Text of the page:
What is Stellar (XLM) and How Does it Work? | KuCoin Crypto Gem Observer
Despite achieving notable milestones over the years, the traditional financial system remains inefficient and costly. These shortcomings emanate from gaps within the system and bridging these gaps often results in high costs and slow transactions. These limitations have left billions of people financially under-served or excluded.
Hoping to address these issues, the Stellar Development Foundation (SDF) rolled out the Stellar protocol in 2014. In essence, Stellar aims to solve the shortfalls of the existing financial system by integrating a similar approach to the internet. This approach allows the protocol to grow organically and avoid a setup that requires trust.
What is Stellar?
Stellar is an open-source, decentralized blockchain protocol that seeks to streamline cross-border payments. While Stellar runs on the blockchain, its design aims to bolster the current financial system instead of replacing it. This means the Stellar network can handle both digital currencies and fiats.
The network has a native token dubbed lumen (XLM). Apart from XLM, Stellar does not tout a specific currency. Instead, it seeks to make fiats more useful. For instance, Stellar can allow users to create a digital representation of a fiat currency. This setup makes money borderless and bypasses the need for a bank account.
The Stellar network also features an open financial infrastructure that allows developers to build apps and wallets, among other products on its blockchain without permission from a centralized entity.
How Does Stellar Work?
Stellar leverages a unique consensus mechanism, which does not require the entire miner community to verify transactions. Instead, the network leverages the federated Byzantine agreement (FBA).
Unlike Proof-of-Work, FBA is an efficient consensus model in that each node knows others it considers trustworthy. The node requires the other parties it considers trustworthy to agree on any transaction before considering it settled.
These nodes also require the majority of other nodes they consider trustworthy to agree on a transaction before accepting it as settled. If a big enough fraction of the network agrees on a transaction, it becomes impossible for a malicious actor to roll it back.
Through FBA, Stellar shortens the time needed to verify transactions, making the network extremely scalable. Stellar currently handles between 1,000 and 5,000 transactions per second. The network has hundreds of nodes across the globe. Moreover, anyone can install the Stellar software and join the consensus process.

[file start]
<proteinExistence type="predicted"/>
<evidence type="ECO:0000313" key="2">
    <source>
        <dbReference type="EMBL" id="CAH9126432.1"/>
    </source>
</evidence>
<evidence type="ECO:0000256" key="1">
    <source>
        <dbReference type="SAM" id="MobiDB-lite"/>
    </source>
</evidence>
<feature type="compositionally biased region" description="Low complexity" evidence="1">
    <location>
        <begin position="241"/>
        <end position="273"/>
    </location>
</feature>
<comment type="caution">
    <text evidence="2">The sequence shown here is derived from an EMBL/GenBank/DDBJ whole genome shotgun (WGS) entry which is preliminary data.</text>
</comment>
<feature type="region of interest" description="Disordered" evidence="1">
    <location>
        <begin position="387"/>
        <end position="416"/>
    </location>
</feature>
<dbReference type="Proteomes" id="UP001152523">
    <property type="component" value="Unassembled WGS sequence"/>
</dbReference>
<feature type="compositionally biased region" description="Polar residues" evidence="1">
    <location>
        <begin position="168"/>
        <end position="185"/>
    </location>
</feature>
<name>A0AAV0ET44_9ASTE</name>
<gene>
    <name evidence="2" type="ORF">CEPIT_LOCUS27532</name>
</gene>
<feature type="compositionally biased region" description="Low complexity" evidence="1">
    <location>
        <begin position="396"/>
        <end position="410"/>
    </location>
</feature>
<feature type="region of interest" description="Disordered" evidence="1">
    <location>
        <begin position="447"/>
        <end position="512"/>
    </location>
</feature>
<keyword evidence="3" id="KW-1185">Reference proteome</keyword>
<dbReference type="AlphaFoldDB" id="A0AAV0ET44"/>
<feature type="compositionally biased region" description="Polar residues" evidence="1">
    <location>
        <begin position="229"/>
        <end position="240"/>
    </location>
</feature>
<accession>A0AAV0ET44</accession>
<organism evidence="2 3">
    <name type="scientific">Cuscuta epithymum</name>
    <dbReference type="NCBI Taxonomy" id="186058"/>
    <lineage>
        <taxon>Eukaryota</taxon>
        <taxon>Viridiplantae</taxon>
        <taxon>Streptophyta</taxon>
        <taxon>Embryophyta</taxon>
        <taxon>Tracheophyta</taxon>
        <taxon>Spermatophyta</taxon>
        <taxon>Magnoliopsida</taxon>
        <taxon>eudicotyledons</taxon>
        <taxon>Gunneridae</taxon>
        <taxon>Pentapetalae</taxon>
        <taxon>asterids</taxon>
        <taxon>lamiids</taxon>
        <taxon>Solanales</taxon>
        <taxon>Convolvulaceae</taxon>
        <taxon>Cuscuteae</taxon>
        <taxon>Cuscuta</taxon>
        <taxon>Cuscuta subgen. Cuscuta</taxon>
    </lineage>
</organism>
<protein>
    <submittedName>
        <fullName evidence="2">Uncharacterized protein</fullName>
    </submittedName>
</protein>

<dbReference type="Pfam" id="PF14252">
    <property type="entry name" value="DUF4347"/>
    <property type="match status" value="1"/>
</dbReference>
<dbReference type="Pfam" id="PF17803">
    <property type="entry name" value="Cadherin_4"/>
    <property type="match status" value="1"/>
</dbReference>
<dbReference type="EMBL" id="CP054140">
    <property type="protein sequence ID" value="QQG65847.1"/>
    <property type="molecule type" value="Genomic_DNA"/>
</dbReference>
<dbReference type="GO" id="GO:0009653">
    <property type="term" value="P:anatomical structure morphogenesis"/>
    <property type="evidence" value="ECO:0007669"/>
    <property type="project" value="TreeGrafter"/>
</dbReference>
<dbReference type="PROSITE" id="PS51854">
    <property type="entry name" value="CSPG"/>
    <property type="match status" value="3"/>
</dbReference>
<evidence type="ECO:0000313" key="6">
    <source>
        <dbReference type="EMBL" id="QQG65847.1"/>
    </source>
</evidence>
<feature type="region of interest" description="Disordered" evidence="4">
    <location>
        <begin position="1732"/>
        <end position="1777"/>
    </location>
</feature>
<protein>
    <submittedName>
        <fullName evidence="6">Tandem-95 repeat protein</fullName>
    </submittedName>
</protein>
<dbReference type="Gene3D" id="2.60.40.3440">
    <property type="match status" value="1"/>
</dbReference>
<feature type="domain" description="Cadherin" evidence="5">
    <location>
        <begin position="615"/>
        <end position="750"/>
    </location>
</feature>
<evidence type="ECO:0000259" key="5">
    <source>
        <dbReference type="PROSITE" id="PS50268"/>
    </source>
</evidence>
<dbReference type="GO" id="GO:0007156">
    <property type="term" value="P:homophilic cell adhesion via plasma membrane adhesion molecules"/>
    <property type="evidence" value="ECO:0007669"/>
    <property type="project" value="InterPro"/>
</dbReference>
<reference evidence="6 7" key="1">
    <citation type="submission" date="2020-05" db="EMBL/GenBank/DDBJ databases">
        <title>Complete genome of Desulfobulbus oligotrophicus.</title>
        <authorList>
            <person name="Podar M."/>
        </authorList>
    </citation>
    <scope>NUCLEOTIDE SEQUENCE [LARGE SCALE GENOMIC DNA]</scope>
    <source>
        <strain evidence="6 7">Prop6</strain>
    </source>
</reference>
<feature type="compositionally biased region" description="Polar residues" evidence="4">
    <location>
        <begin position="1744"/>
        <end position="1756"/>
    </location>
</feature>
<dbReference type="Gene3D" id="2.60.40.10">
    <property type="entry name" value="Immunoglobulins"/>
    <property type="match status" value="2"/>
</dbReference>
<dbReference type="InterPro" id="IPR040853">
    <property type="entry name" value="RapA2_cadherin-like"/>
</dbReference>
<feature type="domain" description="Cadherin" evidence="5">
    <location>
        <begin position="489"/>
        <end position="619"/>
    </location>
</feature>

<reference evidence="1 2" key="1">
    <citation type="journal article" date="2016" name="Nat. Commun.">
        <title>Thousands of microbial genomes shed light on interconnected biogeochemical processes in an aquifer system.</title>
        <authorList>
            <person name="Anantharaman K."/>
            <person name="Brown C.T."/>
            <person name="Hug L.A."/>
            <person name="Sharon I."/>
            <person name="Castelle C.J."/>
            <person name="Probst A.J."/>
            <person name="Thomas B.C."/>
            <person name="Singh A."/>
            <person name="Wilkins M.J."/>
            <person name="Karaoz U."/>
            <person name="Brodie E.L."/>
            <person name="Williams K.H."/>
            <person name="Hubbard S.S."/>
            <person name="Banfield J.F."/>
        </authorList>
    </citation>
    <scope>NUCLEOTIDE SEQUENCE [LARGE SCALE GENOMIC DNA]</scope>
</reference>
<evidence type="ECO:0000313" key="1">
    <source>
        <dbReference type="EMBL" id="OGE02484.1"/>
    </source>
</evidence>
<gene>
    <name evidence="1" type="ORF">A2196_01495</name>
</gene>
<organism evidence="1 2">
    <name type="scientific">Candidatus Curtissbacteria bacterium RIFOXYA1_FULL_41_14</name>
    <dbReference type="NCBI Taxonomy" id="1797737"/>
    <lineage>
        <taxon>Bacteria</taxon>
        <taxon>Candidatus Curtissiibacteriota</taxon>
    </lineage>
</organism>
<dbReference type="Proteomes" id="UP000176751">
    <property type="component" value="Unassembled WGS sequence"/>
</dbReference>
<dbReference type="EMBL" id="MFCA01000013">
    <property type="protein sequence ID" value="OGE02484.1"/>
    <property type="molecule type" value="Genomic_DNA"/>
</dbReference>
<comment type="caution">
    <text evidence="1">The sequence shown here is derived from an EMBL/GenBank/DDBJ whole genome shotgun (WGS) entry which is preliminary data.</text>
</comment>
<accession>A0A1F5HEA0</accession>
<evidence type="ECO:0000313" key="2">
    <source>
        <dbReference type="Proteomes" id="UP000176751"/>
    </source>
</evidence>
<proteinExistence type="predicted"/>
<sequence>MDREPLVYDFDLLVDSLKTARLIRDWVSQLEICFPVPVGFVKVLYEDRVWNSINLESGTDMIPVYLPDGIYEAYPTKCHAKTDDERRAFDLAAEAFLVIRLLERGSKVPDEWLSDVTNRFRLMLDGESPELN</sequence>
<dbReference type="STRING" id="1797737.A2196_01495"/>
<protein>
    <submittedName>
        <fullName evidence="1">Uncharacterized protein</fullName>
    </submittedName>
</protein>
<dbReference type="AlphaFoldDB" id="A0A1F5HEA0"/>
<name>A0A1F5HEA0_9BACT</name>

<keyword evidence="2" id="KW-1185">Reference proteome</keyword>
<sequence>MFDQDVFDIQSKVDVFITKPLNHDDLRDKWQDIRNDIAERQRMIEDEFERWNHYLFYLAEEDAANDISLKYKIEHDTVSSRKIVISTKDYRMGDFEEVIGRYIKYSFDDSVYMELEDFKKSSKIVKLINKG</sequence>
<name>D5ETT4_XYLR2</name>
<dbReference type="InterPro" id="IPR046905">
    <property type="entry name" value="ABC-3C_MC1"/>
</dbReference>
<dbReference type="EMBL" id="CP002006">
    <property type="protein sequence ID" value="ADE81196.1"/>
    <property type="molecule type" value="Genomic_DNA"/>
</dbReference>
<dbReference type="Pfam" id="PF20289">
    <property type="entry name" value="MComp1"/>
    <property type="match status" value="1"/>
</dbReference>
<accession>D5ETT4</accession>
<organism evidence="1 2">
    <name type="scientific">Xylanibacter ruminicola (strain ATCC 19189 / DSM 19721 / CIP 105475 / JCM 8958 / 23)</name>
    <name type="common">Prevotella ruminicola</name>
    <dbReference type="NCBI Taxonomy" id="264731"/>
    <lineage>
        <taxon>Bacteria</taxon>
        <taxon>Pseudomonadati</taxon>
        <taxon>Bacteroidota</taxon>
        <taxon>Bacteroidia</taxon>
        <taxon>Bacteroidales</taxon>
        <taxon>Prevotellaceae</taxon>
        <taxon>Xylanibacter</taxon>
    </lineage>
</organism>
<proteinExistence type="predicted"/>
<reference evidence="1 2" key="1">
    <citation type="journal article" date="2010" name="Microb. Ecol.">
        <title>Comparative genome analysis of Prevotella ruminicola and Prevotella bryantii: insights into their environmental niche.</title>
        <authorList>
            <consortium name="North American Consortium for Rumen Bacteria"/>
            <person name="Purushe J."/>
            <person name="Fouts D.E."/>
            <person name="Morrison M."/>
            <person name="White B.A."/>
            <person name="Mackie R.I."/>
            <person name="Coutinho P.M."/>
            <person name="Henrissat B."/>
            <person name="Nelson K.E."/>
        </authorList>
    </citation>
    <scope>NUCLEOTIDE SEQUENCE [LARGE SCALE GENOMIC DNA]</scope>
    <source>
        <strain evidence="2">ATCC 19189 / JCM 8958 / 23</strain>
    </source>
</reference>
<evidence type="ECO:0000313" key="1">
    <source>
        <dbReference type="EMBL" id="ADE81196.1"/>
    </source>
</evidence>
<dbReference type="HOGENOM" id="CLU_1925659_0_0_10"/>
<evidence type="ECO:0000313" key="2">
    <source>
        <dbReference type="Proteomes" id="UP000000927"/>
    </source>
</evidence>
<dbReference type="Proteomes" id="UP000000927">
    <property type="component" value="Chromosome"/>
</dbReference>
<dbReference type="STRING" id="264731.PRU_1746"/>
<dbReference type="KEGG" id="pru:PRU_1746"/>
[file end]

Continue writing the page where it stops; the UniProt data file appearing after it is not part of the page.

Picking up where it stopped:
Additionally, Stellar leverages a unique algorithm dubbed Stellar consensus protocol (SCP). SCP features four crucial properties. These are decentralized control, low latency, flexible trust, and asymptotic security.
Decentralized control means anyone can participate, while low latency means SCP can reach consensus in seconds. As for flexible trust, SCP ensures Stellar users have the freedom to trust a combination of entities they deem fit.
Asymptotic security means Stellar relies on digital signatures and hash families with adjustable parameters to protect itself from malicious actors with vast computing power.
Who Created Stellar?
The Stellar Development Foundation (SDF), a US-based non-profit entity, guides and supports the development of the Stellar network. Specifically, the non-profit organization manages Stellar’s codebase and supports the business and engineering communities on Stellar.
Additionally, SDF represents the Stellar ecosystem in talks with regulators and partners. SDF does not have shareholders, a trait that allows it to focus all efforts on making Stellar a neutral, equitable, and public network.
SDF’s co-founders are David Mazières and Jed McCaleb. Mazières serves as SDF’s Chief Scientist, while McCaleb is the organization’s Chief Architect. Denelle Dixon is the CEO and Executive Director at SDF.
Other executives include COO Jason Chlipala, CMO Jordan Edelstein, CTO Nicolas Barry, Chief Legal Officer Candace Kelly, VP of Ecosystem Justin Rice, Vp of Engineering Karen Chang, Head of People & Culture Katya Korepanova, VP of Business Development Mark Heynen, and VP of Tech Strategy Tomer Weller.
What is XLM Used For?
XLM serves as the primary token within the Stellar ecosystem. Although the network supports multiple currencies, it chose XLM to avoid picking one national currency over others. The token’s use cases include initializing accounts and making transactions.
XLM eases the movement of money between users from different jurisdictions. Seeing as everyone has and needs XLM, the token serves as an efficient medium of exchange between illiquid assets.
All account holders on Stellar must always have a small amount of XLM. At the moment, the minimum amount for an account is one XLM, and the minimum fee per transaction is 0.00001 XLM. While these requirements are low enough to keep Stellar accessible, they are big enough to discourage large-scale bad behavior.
What Makes Stellar Unique?
Unlike other blockchain networks, Stellar aims to improve the current financial system instead of replacing it. This design allows the network to foster financial inclusion without forcing users to embrace cryptocurrencies. The project’s native token, XLM, is easily swappable for fiat currencies.
Stellar also features Anchors, entities that the network’s users trust to hold their deposits and issue credits into the network for the deposits. Anchors act as bridges between different fiat currencies and XLM.
Through its mission to enhance the existing financial ecosystem, Stellar positions itself for rapid adoption. The network’s support for fiat currencies allows people from different countries to access mainstream financial services without going through the intricacies of creating bank accounts.
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